Thursday, May 26, 2016

School breakfasts contribute to healthy weight, study finds

School breakfasts contribute to healthy weight, study finds

Middle school students who eat breakfast at school -- even if they have already had breakfast at home -- are less likely to be overweight or obese than students who skip breakfast, says a new study by the Community Alliance for Research and Engagement (CARE) at the Yale School of Public Health and the Rudd Center for Food Policy & Obesity at the University of Connecticut.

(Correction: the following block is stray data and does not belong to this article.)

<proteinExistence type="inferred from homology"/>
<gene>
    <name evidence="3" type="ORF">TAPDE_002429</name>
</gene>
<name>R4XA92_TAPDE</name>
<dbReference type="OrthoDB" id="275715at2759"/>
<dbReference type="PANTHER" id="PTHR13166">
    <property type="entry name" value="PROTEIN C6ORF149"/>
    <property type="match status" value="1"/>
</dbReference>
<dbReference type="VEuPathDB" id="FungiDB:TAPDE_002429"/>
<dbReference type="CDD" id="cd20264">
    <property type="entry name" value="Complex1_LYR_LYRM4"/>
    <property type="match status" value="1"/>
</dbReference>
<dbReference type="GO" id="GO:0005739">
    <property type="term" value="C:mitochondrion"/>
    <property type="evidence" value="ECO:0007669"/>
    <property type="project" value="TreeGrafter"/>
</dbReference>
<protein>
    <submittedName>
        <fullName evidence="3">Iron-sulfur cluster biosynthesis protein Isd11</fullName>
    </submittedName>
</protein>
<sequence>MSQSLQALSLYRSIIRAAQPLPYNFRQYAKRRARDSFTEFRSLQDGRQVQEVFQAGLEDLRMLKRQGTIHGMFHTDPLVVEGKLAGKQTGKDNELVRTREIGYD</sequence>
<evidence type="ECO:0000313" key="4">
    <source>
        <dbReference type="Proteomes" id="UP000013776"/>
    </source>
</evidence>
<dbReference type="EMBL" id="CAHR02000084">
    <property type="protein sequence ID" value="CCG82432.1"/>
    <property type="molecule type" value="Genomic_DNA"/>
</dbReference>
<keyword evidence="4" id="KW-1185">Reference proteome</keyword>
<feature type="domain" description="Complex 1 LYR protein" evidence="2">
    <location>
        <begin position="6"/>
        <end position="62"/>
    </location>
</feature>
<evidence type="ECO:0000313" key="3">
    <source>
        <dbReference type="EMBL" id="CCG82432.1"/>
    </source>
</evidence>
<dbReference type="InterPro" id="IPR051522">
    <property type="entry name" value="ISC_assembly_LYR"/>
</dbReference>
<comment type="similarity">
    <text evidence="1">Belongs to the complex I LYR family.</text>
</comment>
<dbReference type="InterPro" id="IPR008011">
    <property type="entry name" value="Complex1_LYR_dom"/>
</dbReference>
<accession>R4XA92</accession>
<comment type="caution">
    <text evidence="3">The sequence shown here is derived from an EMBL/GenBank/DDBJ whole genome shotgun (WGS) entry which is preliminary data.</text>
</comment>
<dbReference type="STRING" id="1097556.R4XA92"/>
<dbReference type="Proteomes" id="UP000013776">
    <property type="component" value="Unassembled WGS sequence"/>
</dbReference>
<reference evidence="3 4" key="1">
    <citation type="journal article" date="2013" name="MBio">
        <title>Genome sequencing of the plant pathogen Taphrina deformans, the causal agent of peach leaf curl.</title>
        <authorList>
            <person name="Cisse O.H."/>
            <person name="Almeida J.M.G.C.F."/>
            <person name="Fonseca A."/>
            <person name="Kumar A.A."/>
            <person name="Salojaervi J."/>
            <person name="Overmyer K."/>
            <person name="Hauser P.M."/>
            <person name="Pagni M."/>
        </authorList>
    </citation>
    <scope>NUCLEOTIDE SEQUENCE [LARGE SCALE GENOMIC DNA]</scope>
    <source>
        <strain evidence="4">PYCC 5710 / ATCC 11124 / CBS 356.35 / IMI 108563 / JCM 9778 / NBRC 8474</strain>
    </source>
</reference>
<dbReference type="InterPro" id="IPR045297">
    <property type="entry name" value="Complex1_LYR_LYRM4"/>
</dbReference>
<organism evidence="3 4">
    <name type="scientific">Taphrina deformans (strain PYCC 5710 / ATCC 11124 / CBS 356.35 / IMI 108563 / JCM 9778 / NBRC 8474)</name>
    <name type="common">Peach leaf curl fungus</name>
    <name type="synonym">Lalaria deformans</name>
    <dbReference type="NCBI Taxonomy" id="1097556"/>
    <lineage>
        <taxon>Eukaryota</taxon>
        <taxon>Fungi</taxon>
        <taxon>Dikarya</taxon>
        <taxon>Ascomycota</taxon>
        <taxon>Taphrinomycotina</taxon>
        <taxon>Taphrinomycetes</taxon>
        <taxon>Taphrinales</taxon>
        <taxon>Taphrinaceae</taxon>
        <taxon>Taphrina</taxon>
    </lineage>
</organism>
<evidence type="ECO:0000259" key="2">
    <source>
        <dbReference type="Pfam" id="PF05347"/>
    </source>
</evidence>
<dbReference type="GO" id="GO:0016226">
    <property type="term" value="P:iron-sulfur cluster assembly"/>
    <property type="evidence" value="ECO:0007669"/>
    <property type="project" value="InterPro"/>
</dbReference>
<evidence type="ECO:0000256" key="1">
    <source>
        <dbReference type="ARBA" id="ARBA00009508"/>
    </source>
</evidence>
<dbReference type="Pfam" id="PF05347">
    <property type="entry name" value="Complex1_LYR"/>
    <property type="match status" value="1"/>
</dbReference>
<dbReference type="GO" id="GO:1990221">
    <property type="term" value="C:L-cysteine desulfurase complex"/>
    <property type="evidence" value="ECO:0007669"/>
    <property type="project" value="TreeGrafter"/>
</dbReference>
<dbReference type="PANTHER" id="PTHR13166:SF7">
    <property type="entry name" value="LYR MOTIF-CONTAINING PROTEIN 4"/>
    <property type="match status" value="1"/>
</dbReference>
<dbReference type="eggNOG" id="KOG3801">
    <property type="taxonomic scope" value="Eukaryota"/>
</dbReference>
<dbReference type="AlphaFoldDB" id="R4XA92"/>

The findings, published today in the journal Pediatric Obesity, bring new evidence to the ongoing debate over policy efforts to increase daily school breakfast consumption. Previous research has shown that eating breakfast is associated with improved academic performance, better health, and healthy body weight for students. But there have been concerns that a second breakfast at school following breakfast at home could increase the risk of unhealthy weight gain.

"Our study does not support those concerns," said Jeannette Ickovics, the paper's senior author, director of CARE, and a professor at Yale School of Public Health. "Providing a healthy breakfast to students at school helps alleviate food insecurity and is associated with students maintaining a healthy weight."


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